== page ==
Baseball has 24 members in its exclusive 300-win club. Entry to the club is closed. But not necessarily for reasons, you might be thinking.
Baseball is always in a state of change. It mutates and evolves as each generation passes through.
Three hundred wins by a pitcher are a plateau that, when reached, is an automatic ticket to Cooperstown and the Baseball Hall Of Fame. Twenty-four pitchers have achieved the lofty goal of 300 wins.
On June 4, 2009, Randy Johnson joined the 300-Club as its 24th member. And that’s it – membership is closed, and baseball will never have another 300-game winner.
We shouldn’t be surprised, though, because the game is played and pitched far differently than it was, even just eleven years ago when Johnson crossed the mark.
We know about the surge in bullpen use by teams across the board in baseball. And with that development comes the lessening of a chance a starting pitcher will be around to pick up a win.
Baseball Has Changed But So Have The Players
But there’s more to it than that, and it has to do with the unique brand of today’s starting pitchers. Consider the following example to learn why:
When Randy Johnson reached the age of 40, he had 246 wins. To get the needed fifty-four wins to reach 300, Johnson pitched another five years until he was 45 and making a cameo appearance with the San Francisco Giants.
Randy Johnson wanted it!
Now, let’s switch our attention to Mike Mussina.
In doing so, the question is changed from, “Will there ever be another 300 game-winner”, to “Will there ever be another starting pitcher who wants to be a 300-game winner enough to achieve it”?
Because, you see Mussina retired from baseball at the age of 39 with 270 wins, or twenty-four wins less than Johnson and a year younger.
Mike Mussina had just completed his best year in baseball with a twenty-win season with the New York Yankees. He was being wooed by George Steinbrenner to come back for another year because – “We’re gonna do something special here.”
Instead, Mike Mussina said no, I’m done. His reasoning was sound…
Mussina doesn’t mention it, but I will. Throughout his career, he earned just under $145 million. A family man true and true; what more does he need.
No thank you, he said, and today is happy coaching a kids basketball team – and to boot – is a member of baseball’s HOF. Win, win for the Mussina family.
Mussina Was Yesterday – How About Tomorrow?
But let’s take one step further to an example from baseball today and Gerrit Cole. For the sake of argument, can we say that Cole is the most coveted pitcher in baseball today?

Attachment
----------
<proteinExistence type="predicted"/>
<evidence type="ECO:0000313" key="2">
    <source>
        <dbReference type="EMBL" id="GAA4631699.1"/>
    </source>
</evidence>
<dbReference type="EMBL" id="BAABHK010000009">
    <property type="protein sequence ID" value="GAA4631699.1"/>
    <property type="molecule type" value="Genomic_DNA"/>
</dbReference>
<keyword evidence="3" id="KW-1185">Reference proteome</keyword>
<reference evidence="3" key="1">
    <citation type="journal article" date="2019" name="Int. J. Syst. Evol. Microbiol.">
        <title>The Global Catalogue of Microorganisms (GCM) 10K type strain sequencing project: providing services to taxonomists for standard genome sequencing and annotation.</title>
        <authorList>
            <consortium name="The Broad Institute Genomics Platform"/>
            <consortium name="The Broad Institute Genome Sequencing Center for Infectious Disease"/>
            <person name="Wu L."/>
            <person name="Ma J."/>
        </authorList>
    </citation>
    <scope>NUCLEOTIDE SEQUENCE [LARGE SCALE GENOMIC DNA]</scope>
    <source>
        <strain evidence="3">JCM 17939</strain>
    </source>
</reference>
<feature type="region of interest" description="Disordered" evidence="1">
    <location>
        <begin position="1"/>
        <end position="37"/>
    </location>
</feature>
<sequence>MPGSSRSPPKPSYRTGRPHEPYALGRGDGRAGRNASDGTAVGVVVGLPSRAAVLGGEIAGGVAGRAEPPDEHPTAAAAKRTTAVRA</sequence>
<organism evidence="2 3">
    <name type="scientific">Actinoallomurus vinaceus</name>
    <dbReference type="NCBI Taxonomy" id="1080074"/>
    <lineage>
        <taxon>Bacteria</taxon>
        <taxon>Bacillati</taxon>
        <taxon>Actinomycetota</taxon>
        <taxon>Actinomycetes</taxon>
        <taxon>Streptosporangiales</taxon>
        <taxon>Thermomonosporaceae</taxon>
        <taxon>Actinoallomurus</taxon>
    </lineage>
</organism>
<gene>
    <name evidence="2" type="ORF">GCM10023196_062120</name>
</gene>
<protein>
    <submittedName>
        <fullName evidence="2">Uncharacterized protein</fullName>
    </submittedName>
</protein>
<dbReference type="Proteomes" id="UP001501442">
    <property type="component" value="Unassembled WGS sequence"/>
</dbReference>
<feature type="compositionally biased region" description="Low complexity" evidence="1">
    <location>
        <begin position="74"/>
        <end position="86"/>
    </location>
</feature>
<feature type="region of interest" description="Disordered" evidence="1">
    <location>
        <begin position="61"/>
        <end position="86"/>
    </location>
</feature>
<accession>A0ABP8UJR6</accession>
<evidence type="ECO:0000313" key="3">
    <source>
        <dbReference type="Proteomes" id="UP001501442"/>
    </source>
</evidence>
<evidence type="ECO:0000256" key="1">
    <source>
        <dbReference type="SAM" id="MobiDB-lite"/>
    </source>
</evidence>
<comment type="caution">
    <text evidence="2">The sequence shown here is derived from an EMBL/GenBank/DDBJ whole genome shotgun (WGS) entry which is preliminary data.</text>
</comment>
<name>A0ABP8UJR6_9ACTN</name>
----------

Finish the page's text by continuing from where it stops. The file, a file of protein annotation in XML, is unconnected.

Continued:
As everyone on the planet knows, Cole, age 28, just signed a nine-year deal with the Yankees for $324 million. His win total in the major leagues to date is 94.
Cross out 2020 for anything significantly added, and let’s go crazy and say Gerrit Cole will average twenty wins a season, upping his total to 254 wins when his contract expires at the age of 37.
What then? He has the same number of wins as a forty-year-old Randy Johnson and is three years younger. What would you do? What would I do?
Are we Mike Mussina or Randy Johnson? Do we stay, or do we go?
Especially when the answer is neutral, meaning both pitchers are in the HOF – so what’s the point?
Commoners – Just Like You And Me
We like to think the robots we see on a baseball field are unique because they can do things we only wish we could do.
But when you drill down, they are commoners just like you and me. They have families that depend on them. They have kids graduating from high school and needing the resources and support to earn a college degree.
But always, in the back of their minds is the fear of an injury on a baseball field that will not just end a career, but a healthy and productive life in later years – if I play one or three years more…
It’s Not A Baseball Decision At All
Congrats to Randy Johnson for hanging in there to get that win, bad back and all. But I’ll never second guess anyone, Justin Verlander (225 wins), Zack Greinke (205), and way off the pace but still among the highest-ranking, Jon Lester (190), among them.
There should be no argument, except for the one that seeks to define an adjusted win total for a pitcher’s entry into the HOF.
Make it 250 and let the chips fall where they may.